Sunday, October 15, 2017

Life As I've Seen It by Laya Bajpai Analysis

Reading the book "Life as I've seen it" by Laya Bajpai allows readers to download in the atmosphere of modern India. The book includes several short stories each is with an independent plot. Each of them looks as a glimpse into the life of person, group of people or society. The reading would be compared with watching documentary but reading gives a better feeling of being there.   

The first story was named "The Guilt". It tells the story of a person who betrayed his first love in a dangerous situation, he ran away when the couple met the gang in the Indian town. We don't know what happened with his girl, the author focused on the life of the main character. After his life changed and he moved from India to the USA, the story erased in his memory when he saw the TV program about riots in India. It seems that Laya Bajpai avoided judging him, the author left this to readers. The current life of the protagonist seems unclouded but the guilt of his treachery will stay with him for all his life.

My favorite story from the book was the second one with the title "A strange Occurrence". This story was written from the first face of the narrator. It was her reminiscences of the girl 9 years old who lived in a small town in the state of Maharashtra, in India. The author described the society pointing out the belonging to definite religious group (Parsi, Catholics) and according to their occupations and origins (staying in Sanatoriums, arriving from Bombay). The girl usually came back home from the school with her father on his scooter. Once she said that she was going to stay in school longer and she would come back home alone, by herself, even it was a long way and her father agreed with it. While she was walking home the heavy rain started. This is how it was described by the author:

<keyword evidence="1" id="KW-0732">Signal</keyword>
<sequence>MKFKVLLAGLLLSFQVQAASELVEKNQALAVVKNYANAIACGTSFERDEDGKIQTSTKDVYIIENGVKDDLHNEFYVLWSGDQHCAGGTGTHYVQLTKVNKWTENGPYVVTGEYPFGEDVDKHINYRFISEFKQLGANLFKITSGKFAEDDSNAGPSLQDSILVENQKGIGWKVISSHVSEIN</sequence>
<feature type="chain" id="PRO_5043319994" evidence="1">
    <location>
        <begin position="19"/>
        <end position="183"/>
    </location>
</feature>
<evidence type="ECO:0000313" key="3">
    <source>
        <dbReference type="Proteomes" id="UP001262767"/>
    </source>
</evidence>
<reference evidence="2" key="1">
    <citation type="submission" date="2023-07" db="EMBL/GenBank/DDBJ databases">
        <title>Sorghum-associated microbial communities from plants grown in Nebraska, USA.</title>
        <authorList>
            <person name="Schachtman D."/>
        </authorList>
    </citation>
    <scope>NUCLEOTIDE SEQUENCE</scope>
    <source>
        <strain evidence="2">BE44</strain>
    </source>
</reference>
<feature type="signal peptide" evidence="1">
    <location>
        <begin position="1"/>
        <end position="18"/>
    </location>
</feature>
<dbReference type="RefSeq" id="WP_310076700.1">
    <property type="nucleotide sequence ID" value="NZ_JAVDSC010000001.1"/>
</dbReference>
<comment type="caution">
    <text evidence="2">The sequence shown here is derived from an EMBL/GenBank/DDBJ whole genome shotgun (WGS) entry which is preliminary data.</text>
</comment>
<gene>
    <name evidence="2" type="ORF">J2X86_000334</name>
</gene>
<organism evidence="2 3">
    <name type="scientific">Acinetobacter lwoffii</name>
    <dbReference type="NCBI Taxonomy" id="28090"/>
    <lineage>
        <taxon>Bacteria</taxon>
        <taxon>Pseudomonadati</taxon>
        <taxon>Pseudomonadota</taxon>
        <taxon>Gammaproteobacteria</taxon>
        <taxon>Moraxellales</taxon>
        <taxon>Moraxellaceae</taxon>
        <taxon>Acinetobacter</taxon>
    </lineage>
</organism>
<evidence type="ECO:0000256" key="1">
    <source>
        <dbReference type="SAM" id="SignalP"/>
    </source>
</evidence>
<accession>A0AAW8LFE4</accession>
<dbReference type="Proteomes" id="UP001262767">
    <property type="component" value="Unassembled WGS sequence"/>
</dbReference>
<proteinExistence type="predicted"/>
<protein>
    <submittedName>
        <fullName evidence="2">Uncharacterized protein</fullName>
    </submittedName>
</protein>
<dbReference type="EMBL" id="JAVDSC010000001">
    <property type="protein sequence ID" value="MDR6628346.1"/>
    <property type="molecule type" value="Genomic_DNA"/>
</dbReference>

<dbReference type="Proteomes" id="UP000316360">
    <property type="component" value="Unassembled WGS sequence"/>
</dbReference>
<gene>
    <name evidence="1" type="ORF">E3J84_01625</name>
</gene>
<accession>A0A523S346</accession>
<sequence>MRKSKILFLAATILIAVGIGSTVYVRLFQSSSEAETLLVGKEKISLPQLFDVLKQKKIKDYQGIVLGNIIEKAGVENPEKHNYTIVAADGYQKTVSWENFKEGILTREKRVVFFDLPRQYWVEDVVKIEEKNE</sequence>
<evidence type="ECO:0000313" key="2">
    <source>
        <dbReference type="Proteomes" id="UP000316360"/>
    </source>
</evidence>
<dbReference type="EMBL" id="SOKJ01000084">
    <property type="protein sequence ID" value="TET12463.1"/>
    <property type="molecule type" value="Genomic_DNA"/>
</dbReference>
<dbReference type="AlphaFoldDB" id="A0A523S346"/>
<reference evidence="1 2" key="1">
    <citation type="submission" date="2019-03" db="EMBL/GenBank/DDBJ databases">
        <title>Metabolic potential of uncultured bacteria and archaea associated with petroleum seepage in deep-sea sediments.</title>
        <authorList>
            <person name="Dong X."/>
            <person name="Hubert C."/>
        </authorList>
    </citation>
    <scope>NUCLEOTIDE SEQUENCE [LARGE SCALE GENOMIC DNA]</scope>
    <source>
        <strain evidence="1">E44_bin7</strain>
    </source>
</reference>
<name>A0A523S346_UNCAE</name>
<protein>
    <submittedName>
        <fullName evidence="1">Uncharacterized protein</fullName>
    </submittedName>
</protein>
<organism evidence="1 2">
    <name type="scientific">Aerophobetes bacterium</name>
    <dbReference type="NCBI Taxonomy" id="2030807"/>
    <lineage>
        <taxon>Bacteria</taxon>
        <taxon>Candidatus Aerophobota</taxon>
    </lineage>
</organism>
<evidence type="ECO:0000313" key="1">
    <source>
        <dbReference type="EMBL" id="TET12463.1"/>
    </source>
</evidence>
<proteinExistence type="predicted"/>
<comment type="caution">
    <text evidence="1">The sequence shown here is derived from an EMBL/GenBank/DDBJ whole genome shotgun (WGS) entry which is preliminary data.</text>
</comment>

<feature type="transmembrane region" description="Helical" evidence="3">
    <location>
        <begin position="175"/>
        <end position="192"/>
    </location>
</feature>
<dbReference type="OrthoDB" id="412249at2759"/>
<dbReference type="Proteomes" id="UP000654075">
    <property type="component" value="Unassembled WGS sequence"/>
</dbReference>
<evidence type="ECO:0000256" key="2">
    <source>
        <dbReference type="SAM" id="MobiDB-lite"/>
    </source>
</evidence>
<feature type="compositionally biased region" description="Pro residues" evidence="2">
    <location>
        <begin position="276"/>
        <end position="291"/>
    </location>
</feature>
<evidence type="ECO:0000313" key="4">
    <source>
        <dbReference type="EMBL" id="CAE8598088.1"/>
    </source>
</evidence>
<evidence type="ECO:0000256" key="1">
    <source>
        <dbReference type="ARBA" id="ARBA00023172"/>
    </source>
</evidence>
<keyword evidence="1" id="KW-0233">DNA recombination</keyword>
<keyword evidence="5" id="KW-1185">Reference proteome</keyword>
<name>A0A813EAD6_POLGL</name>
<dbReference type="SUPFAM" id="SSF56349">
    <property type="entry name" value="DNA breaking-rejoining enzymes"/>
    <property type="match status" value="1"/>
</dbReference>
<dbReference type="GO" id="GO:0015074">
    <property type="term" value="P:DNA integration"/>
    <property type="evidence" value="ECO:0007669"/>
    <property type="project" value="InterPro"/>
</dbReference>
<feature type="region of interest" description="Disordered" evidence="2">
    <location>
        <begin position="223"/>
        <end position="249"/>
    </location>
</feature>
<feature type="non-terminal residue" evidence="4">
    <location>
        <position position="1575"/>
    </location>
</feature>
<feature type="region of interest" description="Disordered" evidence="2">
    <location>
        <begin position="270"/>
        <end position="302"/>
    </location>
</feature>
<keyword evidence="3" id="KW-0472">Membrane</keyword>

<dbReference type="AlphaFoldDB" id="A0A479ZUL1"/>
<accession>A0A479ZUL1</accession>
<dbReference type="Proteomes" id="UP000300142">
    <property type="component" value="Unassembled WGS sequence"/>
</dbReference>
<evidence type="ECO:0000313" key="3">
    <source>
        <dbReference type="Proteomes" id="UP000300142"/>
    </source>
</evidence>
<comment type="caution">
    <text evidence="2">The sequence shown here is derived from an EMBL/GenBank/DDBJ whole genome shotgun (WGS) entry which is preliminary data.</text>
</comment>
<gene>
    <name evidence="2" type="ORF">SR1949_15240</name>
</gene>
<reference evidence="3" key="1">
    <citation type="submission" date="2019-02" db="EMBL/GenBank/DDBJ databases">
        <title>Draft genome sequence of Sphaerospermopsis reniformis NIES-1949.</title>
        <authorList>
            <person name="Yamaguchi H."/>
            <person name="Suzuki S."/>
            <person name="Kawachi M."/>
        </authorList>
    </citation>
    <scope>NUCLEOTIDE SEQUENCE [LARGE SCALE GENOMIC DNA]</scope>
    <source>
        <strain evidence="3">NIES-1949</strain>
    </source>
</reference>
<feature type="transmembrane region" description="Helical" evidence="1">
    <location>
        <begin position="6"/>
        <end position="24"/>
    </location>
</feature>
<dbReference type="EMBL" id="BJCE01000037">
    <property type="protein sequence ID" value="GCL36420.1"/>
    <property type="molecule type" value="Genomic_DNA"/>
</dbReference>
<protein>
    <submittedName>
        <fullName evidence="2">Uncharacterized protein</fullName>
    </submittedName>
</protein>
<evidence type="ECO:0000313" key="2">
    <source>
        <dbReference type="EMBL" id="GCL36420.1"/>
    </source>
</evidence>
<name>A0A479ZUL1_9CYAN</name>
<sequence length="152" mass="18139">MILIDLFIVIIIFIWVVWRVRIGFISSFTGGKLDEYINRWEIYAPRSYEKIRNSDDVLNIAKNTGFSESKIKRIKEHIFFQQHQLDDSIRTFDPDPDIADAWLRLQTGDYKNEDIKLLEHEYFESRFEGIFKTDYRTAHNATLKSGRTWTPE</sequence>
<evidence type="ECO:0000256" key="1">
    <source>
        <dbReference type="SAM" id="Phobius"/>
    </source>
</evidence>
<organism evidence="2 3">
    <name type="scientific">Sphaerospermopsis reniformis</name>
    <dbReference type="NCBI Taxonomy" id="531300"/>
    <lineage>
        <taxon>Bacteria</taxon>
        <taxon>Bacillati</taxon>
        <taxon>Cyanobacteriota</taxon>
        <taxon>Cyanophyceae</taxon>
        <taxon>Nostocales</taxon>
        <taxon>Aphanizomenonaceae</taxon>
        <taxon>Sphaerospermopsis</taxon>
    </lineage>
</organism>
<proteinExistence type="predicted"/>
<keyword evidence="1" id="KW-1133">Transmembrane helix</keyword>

"Suddenly it started raining heavily and as I had no raincoat or umbrella, I started getting drenched. The distance was long and in-between there was a nullah that had started overflowing and water was coming on to the road. I was terribly scared and also had no money in my pocket to catch a bus, nor did I know anything about the bus routes, so, I started crying."

This passage gives readers a vivid picture of the girl who appeared in the situation where she was not familiar with. Unknown three ladies were sitting on their verandah watching the rain, they asked the girl what happened and invited her to stay for a while with them. They suggested to sit on the veranda and to wait while they prepared something to eat and left her. The girl thought:  "I had heard stories of people who steal children by giving them good food to eat. I was suspicious. So, when nobody came out of the house for quite some time, I quietly slipped out and as it had stopped raining, I walked home.".

The childish imagination often draws in the mind the mixture of fantasy and reality. This feeling is very recognizable and it is what attracts me in this story. This style of writing reminds me the advice given by one very famous author. He advised to write about what you feel and do it sincerely. It is what readers eager to read and this was implemented perfectly in the book "Life as I've seen it".

I had a chance to discuss this story with the author- Laya Bajpai, with whom I had a lesson about English literature.